The 1954 drama "On the Waterfront" told a story of violence and corruption among longshoremen, and was based on a series of 24 articles written by investigative journalist Malcolm Johnston and published in "The New York Sun". The original news stories uncovered mob infiltration on the New York City Waterfront, but in the film, the location was changed to Hoboken, New Jersey.
42. Bout stopper : TKO
In boxing (and other sports), a knockout (KO) is when one of the fighters can't get up from the canvas within a specified time, usually 10 seconds. This can be due to fatigue, injury, or the participant may be truly "knocked out". A referee, fighter, or doctor may also decide to stop a fight without a knockout having taking place, especially if there is concern about a fighter's safety. In this case, the bout is said to have been ended by a technical knockout (TKO).
43. Author Philip : ROTH
Author Philip Roth's two most famous works are probably his 1959 novella "Goodbye, Columbus" for which he won a National Book Award, and his extremely controversial 1969 novel "Portnoy's Complaint". The latter title was banned in some libraries in the US, and was listed as a "prohibited import" in Australia. The controversy surrounded Roth's treatment of the sexuality of the main character, a young Jewish bachelor undergoing psychoanalysis, for his "complaint".
44. Some razors : ATRAS
Fortunately for crossword setters, the Atra razor was introduced by Gillette in 1977. It was sold as the Contour in some markets, and its derivative products are still around today.
45. Ergo : HENCE
"Ergo": the Latin word for "hence, therefore".
46. Pugilists' grp. : WBA
The World Boxing Association is linked to a group of pugilists, boxers.
47. Blood-typing syst. : ABO
The most important grouping of blood types is the ABO system. Blood is classified as either A, B, AB or O, depending on the type of antigens on the surface of the red blood cells. A secondary designation of blood is the Rh factor, in which other antigens are labelled as either positive or negative. When a patient receives a blood transfusion, ideally the donor blood should be the same as that of the recipient, as incompatible blood cells can be rejected by the recipient. However, blood type O-Neg can be accepted by recipients with all blood types, AB or O, positive or negative. Hence someone with O-neg blood type is called a "universal donor".
49. Mystery writer Edward D. ___ : HOCH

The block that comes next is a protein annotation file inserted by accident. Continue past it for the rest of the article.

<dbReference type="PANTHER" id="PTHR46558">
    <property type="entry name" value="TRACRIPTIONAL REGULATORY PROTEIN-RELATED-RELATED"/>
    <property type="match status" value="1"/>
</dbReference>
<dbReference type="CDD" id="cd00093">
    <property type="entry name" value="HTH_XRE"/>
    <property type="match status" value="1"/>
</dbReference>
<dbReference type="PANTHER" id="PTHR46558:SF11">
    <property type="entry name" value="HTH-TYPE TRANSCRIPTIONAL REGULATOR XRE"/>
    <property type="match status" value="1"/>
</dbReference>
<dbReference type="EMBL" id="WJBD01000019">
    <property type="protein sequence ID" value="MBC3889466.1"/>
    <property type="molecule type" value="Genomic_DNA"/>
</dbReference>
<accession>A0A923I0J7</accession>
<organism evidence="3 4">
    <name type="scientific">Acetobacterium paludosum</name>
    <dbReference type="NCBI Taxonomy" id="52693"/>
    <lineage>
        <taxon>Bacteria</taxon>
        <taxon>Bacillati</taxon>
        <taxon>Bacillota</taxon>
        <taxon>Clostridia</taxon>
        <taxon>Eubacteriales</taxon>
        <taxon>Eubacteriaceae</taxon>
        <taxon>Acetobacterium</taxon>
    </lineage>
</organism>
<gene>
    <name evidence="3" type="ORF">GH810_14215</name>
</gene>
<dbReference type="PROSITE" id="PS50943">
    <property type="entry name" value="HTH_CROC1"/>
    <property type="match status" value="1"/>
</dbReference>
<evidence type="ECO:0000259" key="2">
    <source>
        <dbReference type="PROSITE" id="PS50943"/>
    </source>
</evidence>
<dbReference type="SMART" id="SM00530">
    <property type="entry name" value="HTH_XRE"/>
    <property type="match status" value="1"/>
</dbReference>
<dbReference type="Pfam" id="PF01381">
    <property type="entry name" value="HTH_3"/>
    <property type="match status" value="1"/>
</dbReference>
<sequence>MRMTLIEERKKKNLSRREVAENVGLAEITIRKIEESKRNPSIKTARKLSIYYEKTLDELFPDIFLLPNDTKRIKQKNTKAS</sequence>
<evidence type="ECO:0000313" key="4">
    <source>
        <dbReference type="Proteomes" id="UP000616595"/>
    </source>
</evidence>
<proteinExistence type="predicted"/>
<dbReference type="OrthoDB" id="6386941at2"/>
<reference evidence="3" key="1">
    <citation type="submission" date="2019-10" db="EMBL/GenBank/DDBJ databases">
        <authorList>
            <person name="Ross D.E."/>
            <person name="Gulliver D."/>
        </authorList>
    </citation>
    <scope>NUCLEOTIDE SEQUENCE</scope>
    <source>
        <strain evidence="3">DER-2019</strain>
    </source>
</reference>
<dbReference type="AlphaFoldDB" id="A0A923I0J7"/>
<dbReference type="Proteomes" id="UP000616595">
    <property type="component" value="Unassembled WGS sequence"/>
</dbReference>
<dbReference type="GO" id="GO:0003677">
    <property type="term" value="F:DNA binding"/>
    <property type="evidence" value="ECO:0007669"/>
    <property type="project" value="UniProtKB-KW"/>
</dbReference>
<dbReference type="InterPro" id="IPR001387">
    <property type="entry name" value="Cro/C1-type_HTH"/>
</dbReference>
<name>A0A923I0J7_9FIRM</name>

Edward D. Hoch was a write of detective fiction, a prolific writer in fact. Although he only wrote a few novels, by the time of his death in 2008 he had published over 900 short stories.
54. World Cup chant : OLE OLE
"Ole Ole Ole!" is chanted at soccer games by many Spanish speaking (or shouting) fans. I am very proud to claim that the fans of the Irish national team have adopted the chant as their own, and it can be heard practically non-stop when Ireland is playing (with some inventive melody behind it!).
57. Singer/actress Zadora : PIA
Pia Zadora is an American actress and singer. Her most famous role was in 1982 film "Butterfly" in which she got to work with Orson Welles and Stacey Keach. The film was based on the novel "The Butterfly" by James M. Cain, and deals with the difficult subject of father-daughter incest.
58. Lomond, e.g. : LOCH
I would guess that Loch Lomond is one of the two most famous lakes in Scotland. Loch Ness is famous for its "monster", and Loch Lomond is famous for the lovely song "The Bonnie Banks o' Loch Lomond". Oh, ye'll tak' the high road, and I'll tak' the low road ...
59. 2008 film derived from Dr. Seuss : HORTON HEARS A WHO!
The 2008 animated feature film "Horton Hears a Who!" is the third book by Dr. Seuss adapted for the big screen. The first was "How the Grinch Stole Christmas" from 2000 starring Jim Carrey, and the second was 2003's "The Cat in the Hat" starring Mike Myers. Unlike its predecessors, "Horton Hears a Who!" is completely CGI-animated so there are no live actors on the screen, but Jim Carrey most love his Dr. Seuss, because he provides the voice of Horton the elephant.
62. 1986 film for which Paul Newman won his only Oscar : THE COLOR OF MONEY
"The Color of Money" is a 1986 movie, a sequel to the classic 1961 film "The Hustler". Both films star Paul Newman as pool hustler Edward Felson, or "Fast Eddie" as he is better known. Both films are screen adaptations of novels of the same name by Walter Tevis. I find it amazing that Paul Newman had to wait until this role in 1986, when he was 61 years old, to receive his one and only Best Actor Oscar.
64. Proverbial heptad : SEAS
A heptad, a group of seven, like the Seven Seas (from the idiom "sail the Seven Seas").
2. ___ Gay, historic plane displayed by the Smithsonian : ENOLA